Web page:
President Richard M. Nixon and First Lady Pat Nixon spent their five Christmases at the White House, Camp David, and their compound in Key Biscayne, Florida. Regardless of place, the president spent a considerable part of each holiday on the telephone, conversing with his family, cabinet members, and congressional leadership. He also spoke frequently with notable figures, such as former President Lyndon B. Johnson, former First Lady Mamie Eisenhower, and Reverend Billy Graham.24

First Lady Pat Nixon joins guests on the North Portico ahead of a White House Candlelight Tour, December 12, 1972.

Richard Nixon Foundation

The most memorable Nixon family Christmas took place at the White House in 1971, as the president and first lady celebrated with their two daughters, Tricia and Julie, as well as sons-in-law Edward Cox and David Eisenhower. Julie and David were married shortly before the Nixons moved into the White House. Tricia and Edward were married in June 1971 in an elegant Rose Garden ceremony, followed by a reception for nearly four hundred guests in the East Room. The photograph taken of the Nixon family that year in front of the Blue Room Christmas tree is one of the family’s favorite portraits from their White House years.25

Mrs. Nixon is joined by her daughter Julie Nixon Eisenhower in the State Dining Room to inspect a gingerbread house made by White House Assistant Chef Hans Raffert, December 13, 1971.

Richard Nixon Foundation

The Nixons continued many White House holiday traditions: they festively decorated the State Floor, hosted receptions, sent Christmas cards, and participated in three National Christmas Tree lightings.26 Mrs. Nixon also established new customs. In 1969, she started a special Candlelight Tour for the general public so people could see the decorations after work, and she attended the annual holiday party for the children of diplomats. She also began the tradition of displaying an official White House gingerbread house in the State Dining Room.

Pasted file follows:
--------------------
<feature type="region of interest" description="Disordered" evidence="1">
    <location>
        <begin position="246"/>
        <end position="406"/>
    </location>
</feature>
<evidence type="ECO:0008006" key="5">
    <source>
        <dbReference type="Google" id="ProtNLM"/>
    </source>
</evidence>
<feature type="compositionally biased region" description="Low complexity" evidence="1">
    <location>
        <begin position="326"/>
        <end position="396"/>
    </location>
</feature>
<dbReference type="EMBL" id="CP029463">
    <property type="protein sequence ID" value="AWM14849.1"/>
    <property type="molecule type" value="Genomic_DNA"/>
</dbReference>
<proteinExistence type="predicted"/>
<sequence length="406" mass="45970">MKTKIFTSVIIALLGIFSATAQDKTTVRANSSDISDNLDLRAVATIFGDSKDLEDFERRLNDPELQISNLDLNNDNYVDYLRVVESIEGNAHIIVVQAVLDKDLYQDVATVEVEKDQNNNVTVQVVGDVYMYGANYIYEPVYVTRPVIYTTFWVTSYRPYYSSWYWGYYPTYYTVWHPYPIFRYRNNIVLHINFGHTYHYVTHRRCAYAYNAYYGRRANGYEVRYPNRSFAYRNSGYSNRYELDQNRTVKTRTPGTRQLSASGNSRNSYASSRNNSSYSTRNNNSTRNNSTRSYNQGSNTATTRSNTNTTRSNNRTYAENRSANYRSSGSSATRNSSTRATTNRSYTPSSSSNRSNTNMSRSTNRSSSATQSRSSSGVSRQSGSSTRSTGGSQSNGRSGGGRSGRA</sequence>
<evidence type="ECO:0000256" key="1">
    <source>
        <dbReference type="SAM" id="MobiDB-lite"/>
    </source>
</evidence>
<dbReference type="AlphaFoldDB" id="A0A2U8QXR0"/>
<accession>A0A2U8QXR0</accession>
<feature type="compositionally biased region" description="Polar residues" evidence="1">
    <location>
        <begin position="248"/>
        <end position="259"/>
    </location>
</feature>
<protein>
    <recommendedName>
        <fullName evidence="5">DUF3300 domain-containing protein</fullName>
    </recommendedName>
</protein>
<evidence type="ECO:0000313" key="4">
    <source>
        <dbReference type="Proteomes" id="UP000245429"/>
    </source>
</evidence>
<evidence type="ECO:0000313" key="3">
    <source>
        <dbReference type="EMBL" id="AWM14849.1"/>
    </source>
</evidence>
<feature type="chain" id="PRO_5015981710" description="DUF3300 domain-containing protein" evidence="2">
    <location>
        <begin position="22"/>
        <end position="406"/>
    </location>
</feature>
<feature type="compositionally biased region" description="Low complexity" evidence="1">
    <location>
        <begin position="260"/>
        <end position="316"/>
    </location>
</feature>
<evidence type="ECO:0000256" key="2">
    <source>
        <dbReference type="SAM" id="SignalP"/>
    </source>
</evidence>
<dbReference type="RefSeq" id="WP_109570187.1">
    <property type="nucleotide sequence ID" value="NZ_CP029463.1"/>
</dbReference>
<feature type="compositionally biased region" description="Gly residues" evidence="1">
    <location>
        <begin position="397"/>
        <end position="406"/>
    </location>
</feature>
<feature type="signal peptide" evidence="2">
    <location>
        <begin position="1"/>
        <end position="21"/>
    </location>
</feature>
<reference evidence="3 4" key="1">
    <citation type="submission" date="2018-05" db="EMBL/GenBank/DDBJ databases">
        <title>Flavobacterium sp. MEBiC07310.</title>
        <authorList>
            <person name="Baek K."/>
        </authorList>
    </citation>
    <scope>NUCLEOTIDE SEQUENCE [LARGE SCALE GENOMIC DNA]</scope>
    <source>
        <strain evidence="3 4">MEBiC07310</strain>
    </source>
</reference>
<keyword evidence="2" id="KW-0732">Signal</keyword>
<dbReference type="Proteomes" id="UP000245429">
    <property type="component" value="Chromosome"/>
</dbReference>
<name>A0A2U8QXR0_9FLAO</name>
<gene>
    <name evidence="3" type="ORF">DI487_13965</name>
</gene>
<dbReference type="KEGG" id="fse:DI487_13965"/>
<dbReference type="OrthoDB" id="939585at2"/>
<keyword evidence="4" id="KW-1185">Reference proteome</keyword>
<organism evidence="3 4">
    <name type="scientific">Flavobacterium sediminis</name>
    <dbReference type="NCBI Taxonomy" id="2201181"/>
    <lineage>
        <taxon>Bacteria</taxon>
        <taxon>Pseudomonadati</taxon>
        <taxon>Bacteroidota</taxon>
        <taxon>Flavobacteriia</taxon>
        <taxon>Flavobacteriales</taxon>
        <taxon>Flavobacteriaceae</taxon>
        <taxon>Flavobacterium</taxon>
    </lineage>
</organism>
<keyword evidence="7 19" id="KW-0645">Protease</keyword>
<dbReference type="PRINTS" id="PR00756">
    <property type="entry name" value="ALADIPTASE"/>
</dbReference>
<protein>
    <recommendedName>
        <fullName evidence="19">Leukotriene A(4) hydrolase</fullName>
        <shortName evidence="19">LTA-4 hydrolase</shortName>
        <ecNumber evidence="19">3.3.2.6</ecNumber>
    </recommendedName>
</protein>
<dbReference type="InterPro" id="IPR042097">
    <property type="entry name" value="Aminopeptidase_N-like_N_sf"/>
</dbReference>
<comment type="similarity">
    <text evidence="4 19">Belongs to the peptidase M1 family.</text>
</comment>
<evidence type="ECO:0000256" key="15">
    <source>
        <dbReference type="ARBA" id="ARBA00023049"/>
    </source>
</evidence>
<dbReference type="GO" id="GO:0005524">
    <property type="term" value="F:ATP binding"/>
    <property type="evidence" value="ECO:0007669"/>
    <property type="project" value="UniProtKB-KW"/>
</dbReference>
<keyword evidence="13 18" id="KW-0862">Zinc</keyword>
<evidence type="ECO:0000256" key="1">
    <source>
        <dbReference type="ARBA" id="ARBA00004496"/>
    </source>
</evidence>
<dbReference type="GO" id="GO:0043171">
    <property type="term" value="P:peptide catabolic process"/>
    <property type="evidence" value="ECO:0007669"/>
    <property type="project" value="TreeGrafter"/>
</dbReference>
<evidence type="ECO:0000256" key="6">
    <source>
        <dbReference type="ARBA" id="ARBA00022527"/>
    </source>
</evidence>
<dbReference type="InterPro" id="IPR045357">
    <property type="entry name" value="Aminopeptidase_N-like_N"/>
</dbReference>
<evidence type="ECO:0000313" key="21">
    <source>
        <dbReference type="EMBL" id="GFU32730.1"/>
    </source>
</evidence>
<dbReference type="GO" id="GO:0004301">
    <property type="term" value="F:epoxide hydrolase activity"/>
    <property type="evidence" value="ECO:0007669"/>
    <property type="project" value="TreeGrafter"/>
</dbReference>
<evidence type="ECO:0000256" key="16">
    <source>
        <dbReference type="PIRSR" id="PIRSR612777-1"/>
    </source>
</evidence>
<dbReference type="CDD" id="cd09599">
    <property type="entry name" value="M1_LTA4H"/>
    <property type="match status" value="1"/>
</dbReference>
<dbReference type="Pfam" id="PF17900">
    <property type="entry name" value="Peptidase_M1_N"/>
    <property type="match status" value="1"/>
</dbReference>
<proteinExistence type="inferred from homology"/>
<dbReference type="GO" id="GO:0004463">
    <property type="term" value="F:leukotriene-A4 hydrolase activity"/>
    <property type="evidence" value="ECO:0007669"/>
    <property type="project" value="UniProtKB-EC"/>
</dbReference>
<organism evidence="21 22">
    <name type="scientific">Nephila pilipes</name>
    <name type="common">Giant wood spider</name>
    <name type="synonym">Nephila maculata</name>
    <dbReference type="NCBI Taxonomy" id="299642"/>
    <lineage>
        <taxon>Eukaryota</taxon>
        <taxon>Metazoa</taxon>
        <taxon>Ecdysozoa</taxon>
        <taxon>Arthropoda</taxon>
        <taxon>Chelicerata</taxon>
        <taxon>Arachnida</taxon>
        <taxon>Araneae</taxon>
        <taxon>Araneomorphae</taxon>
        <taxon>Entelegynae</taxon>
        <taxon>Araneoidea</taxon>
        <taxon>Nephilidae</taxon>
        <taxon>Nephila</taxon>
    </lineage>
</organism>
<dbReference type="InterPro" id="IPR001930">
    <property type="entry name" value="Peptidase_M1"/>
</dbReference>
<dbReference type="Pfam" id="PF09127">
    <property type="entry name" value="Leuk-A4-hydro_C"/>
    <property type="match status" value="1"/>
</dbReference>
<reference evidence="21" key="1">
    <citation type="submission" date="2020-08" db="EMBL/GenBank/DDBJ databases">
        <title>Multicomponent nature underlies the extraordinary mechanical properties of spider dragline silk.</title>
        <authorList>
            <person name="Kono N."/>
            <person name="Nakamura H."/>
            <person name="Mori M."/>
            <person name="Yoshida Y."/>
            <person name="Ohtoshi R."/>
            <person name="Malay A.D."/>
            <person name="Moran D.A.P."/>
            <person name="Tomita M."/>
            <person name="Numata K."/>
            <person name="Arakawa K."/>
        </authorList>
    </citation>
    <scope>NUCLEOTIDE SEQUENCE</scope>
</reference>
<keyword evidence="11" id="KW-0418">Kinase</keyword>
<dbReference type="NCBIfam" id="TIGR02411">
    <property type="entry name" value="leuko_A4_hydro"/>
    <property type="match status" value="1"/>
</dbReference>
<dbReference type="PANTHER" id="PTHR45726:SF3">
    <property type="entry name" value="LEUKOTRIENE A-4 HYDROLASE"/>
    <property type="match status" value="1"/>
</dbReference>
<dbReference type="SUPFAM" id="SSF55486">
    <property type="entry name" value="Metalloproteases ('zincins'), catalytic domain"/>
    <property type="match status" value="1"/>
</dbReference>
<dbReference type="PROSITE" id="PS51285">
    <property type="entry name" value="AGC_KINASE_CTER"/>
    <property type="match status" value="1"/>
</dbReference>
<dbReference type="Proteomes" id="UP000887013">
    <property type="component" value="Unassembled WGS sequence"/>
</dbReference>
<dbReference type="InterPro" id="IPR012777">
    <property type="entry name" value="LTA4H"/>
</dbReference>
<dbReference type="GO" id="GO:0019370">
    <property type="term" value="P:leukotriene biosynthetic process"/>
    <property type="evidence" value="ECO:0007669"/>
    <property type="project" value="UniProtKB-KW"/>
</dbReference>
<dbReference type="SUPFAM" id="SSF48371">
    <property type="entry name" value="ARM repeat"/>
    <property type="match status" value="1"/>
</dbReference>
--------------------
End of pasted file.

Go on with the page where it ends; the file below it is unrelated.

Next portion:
The 2022 Official White House Christmas Ornament

The White House Historical Association’s Official 2022 White House Christmas Ornament commemorates the presidency of Richard Milhous Nixon. The ornament represents what has become one of the home’s most cherished holiday traditions—the official White House gingerbread house. Prior to Nixon’s presidency, gingerbread had been used for decorating Christmas trees, and, at times, gifts of gingerbread houses had been sent to the White House, but it was not until 1969 that the first official White House gingerbread house was created.27 That year Assistant Chef Hans Raffert built a traditional German A-frame style house for the Nixon family and decorated it with white icing as well as colorful candies and gumdrops. He continued making a gingerbread house in this fashion every year until his retirement in 1992.28

This 1999 gingerbread display in the State Dining Room included a group of landmarks created by Executive Pastry Chef Roland Mesnier. Seen here are the White House, the Washington Monument, the Jefferson Memorial, and Mount Vernon.

William J. Clinton Presidential Library and Museum/NARA

White House gingerbread displays became larger and more elaborate under White House Executive Pastry Chef Roland Mesnier, who oversaw the creation of festive villages, childhood homes, castles, national monuments and historic sites, and marzipan sculptures of the first families and their pets. During the George W. Bush presidency, a gingerbread replica of the White House became the standard that continues today. Often molded out of chocolate and weighing around 300 pounds, these gingerbread houses are assembled and decorated by a team of confectionary experts and designed to complement the first lady’s choice of theme for that year’s decorations.

For the 2021 holidays, White House Executive Pastry Chef Susan Morrison created a gingerbread display to honor frontline responders and essential workers who served during the COVID-19 pandemic. Surrounding the White House are a hospital, fire station, police station, schoolhouse, post office, and grocery store.

David Wiegold for the White House Historical Association

The Official 2022 White House Christmas Ornament

David Wiegold for the White House Historical Association